Gum Resolution


Gum and the Gum plugin provide a number of options for dealing with various game resolutions. This tutorial will walk you through the different ways to work with resolutions.

Default Values

When you work with a Gum project, you can specify the resolutions that you're targeting. This can be done as follows:

  1. Go to Edit->Project Properties

  2. Change the "DefaultCanvasHeight" or "DefaultCanvasWidth" to the desired values.

  3. Notice the blue dotted line changing in response to the changed values.

Zooming UI

Gum allows you to zoom your entire UI in or out at runtime. This can be useful in a number of situations:

  1. If you are creating a game that targets a lower-resolution device (such as a non-retina iOS device), but you want the game to also run on retina devices. In this case you may want to zoom your UI when running on retina displays.

  2. If you are intentionally creating a low-resolution game to give it a "retro feel".

void CustomInitialize()
    RenderingLibrary.SystemManagers.Default.Renderer.Camera.Zoom = 2;

Automatic (default) adjustment

If you are setting the resolution of your game through Glue, then the Gum canvas size will automatically adjust to the starting value as set by Glue in generated code. In other words, even though our Gum project was defined as a 400x300 project and our game is 800x600, the Gum canvas will expand to 800x600 automatically. Note that this requires that the game's resolution and orthogonal values are equal, as shown in the following image:

For situations where Orthogonal Values do not equal the game's resolution, see the section below. In the previous example the NineSlice still took up 1/4 of the screen even though the Gum canvas expanded. The reason for this is because the NineSlice was using "absolute" width and height values which were set to 400x300. If we change the width and height values to be relative to the container of the NineSlice (which is the entire screen) then the NineSlice will automatically expand to fill the entire Screen. To do this, set the NineSlice's width and height values to be relative to its container (which is the entire screen):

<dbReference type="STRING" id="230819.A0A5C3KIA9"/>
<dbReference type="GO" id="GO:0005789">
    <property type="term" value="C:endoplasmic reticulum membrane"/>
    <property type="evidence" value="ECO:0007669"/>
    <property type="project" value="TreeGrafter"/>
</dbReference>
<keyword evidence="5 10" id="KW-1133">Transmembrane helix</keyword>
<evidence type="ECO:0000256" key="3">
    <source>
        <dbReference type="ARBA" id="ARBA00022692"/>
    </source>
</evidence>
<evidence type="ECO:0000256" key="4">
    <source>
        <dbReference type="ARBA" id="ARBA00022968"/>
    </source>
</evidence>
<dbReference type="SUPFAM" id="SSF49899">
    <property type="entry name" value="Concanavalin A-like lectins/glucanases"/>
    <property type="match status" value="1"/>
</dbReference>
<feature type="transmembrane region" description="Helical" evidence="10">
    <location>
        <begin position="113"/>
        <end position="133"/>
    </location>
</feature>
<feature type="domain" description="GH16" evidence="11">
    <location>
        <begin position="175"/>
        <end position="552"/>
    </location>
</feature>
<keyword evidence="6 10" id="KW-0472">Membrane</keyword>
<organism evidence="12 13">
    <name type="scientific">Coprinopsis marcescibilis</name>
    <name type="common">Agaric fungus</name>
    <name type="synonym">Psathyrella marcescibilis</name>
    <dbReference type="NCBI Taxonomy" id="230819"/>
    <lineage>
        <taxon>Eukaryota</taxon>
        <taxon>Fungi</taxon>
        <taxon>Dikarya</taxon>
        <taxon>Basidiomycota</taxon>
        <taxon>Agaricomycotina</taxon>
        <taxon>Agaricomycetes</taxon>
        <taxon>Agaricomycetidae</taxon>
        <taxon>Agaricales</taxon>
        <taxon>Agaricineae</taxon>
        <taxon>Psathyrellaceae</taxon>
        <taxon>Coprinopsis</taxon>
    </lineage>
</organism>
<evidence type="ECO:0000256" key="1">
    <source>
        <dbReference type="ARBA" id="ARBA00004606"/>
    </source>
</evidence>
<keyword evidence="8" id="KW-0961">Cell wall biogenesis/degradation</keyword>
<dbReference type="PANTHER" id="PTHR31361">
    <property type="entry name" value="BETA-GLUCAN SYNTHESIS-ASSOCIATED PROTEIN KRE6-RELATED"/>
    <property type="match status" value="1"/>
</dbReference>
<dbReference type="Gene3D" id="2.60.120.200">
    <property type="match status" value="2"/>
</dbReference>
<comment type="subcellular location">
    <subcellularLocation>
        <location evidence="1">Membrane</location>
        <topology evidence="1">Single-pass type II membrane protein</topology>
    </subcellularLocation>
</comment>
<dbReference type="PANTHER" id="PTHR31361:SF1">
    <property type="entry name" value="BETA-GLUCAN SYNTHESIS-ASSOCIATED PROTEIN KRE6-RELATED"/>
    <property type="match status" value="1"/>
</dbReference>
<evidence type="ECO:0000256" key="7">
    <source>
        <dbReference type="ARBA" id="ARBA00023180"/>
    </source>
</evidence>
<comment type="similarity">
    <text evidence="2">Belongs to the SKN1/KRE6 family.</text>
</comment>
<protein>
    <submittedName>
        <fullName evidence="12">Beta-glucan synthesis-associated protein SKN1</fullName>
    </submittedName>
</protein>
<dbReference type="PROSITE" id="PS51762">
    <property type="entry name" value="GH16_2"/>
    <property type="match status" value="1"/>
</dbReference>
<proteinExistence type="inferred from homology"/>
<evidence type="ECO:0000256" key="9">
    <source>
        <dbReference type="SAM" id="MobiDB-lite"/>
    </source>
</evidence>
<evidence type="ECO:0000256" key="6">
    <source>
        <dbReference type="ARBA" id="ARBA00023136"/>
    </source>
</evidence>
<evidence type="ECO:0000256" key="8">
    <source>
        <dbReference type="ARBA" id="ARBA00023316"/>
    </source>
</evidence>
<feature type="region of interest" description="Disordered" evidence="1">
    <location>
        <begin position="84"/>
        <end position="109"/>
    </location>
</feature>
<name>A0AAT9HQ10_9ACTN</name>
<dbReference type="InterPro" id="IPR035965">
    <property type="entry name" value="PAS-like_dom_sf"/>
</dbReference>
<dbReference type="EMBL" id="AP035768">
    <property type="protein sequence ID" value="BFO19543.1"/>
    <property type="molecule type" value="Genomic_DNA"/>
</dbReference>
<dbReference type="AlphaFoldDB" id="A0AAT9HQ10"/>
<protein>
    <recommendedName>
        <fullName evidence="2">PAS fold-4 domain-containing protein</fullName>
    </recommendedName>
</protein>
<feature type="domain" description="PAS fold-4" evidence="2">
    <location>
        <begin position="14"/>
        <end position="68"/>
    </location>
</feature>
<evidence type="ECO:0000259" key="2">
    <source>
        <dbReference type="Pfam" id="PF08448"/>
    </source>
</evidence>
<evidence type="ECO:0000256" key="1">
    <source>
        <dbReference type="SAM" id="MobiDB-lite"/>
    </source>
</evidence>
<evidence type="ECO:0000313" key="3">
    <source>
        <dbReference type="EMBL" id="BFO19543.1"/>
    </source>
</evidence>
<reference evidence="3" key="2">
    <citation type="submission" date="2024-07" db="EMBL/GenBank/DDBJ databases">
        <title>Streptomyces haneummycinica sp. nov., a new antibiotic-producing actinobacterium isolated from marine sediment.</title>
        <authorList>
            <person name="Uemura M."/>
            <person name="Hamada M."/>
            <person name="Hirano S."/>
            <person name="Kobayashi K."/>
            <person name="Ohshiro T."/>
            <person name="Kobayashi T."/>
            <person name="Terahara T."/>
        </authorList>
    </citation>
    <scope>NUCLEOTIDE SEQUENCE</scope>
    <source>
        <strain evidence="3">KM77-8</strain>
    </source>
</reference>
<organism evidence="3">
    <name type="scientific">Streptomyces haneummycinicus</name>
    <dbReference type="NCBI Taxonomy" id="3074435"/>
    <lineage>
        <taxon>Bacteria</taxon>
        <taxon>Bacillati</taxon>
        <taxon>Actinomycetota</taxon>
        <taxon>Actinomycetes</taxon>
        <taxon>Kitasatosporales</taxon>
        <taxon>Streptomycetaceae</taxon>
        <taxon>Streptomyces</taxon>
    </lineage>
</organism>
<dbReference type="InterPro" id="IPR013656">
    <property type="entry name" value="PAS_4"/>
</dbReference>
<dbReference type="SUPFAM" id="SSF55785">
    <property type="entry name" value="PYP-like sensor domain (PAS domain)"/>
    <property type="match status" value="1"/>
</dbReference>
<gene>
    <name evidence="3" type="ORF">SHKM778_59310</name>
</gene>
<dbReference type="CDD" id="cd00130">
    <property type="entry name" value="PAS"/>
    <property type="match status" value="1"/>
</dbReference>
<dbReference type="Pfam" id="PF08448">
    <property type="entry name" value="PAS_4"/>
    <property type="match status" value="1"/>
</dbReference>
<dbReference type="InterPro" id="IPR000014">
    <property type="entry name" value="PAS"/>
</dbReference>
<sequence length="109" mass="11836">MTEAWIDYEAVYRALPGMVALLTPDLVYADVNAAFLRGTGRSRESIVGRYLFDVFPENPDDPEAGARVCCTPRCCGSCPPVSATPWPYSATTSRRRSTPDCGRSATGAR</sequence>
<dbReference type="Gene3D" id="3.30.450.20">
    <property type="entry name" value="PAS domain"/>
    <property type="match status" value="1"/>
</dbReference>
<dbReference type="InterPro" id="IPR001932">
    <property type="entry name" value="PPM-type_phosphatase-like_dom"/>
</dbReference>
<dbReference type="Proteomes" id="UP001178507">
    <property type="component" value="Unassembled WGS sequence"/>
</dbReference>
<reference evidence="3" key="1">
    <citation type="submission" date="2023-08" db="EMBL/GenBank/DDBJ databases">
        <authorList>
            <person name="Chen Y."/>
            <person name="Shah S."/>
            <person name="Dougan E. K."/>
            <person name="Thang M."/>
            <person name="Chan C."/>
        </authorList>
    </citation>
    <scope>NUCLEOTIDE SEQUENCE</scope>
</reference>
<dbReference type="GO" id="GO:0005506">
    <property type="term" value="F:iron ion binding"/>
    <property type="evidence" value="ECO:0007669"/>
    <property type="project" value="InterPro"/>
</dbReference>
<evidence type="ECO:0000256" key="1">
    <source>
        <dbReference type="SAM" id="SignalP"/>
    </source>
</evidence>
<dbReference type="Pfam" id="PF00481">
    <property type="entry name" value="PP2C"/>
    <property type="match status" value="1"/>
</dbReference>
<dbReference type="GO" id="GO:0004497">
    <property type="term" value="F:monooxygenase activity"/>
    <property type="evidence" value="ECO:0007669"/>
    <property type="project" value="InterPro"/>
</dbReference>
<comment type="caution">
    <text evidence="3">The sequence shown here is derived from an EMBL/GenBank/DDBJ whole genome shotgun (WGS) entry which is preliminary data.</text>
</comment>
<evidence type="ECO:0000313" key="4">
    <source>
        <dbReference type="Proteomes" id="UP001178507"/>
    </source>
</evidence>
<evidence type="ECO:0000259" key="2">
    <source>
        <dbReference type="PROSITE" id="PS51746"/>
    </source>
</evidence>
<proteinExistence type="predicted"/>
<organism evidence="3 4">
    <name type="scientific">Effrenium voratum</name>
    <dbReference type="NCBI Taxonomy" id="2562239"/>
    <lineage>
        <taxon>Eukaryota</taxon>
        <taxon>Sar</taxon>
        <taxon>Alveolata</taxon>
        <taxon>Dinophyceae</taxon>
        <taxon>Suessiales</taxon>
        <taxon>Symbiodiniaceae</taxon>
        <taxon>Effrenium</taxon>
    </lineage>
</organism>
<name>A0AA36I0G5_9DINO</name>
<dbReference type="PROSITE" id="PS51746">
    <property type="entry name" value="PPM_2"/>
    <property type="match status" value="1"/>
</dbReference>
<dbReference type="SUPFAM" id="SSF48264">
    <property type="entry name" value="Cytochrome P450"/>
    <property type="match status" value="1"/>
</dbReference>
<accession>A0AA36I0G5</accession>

1. Select the NineSlice instance

  2. Set the "Width Units" to "RelativeToContainer"

  3. Set the "Height Units" to "RelativeToContainer"

Dynamically changing the canvas dimensions

Although the generated code automatically adjusts the canvas width and height according to the Gum settings, your game may require adjustment of the resolution after launching. Common examples of this may include docking a Windows 8 app, or resizing a Windows desktop app. For this example my Screen will set the resolution to 500x500, and then I'll adjust the Gum canvas to match:

void CustomInitialize()
    // First we'll set the game window (and FlatRedBall) to be 500x500
    FlatRedBallServices.GraphicsOptions.SetResolution(500, 500);

    // Then we'll tell Gum to set its canvas size to match:
    Gum.Wireframe.GraphicalUiElement.CanvasWidth = 500;
    Gum.Wireframe.GraphicalUiElement.CanvasHeight = 500;

    // Finally we need to redo the layout for the entire Screen.
    // My screen is called "Screen1", so I use Screen1.Element:
void CustomInitialize()
    FlatRedBallServices.GraphicsOptions.SizeOrOrientationChanged += HandleResize;

private void HandleResize(object sender, EventArgs e)
    var newWidth = FlatRedBallServices.GraphicsOptions.ResolutionWidth;
    var newHeight = FlatRedBallServices.GraphicsOptions.ResolutionHeight;

    Gum.Wireframe.GraphicalUiElement.CanvasHeight = newHeight;
    Gum.Wireframe.GraphicalUiElement.CanvasWidth = newWidth;


// Unsubscribe when the screen destroys itself to prevent a memory leak:
void CustomDestroy()
    FlatRedBallServices.GraphicsOptions.SizeOrOrientationChanged -= HandleResize;

Working with Different Resolution and Orthogonal Values

So far we've looked at situations where the orthogonal value equals the resolution of the game. Games which use an orthogonal camera and target mobile devices may use fixed Orthogonal Width and Orthogonal Height values in Glue, but the resolution depends on the device. We can simulate this on PC by setting the values as shown in the following Glue Camera window (we'll set the resolution to be extra wide to help show the problem):

In this case, the Gum rendering engine will expand itself to fill the entire rendering area, but it will maintain its aspect ratio. In other words, our canvas will be 800 units tall (to match the game's resolution), but the width will be limited to the 4:3 aspect ratio as set in the Orthogonal Values.

In this case we will update the canvas width to match the game's aspect ratio as shown in the following code:

var aspectRatio = Camera.Main.AspectRatio;
Gum.Wireframe.GraphicalUiElement.CanvasWidth = Gum.Wireframe.GraphicalUiElement.CanvasHeight * aspectRatio;


This adjustment will result in the canvas widening to the appropriate aspect ratio. Since the nine slice automatically fills up the screen (when UpdateLayout is called), this will expand the nine slice to the full display width:

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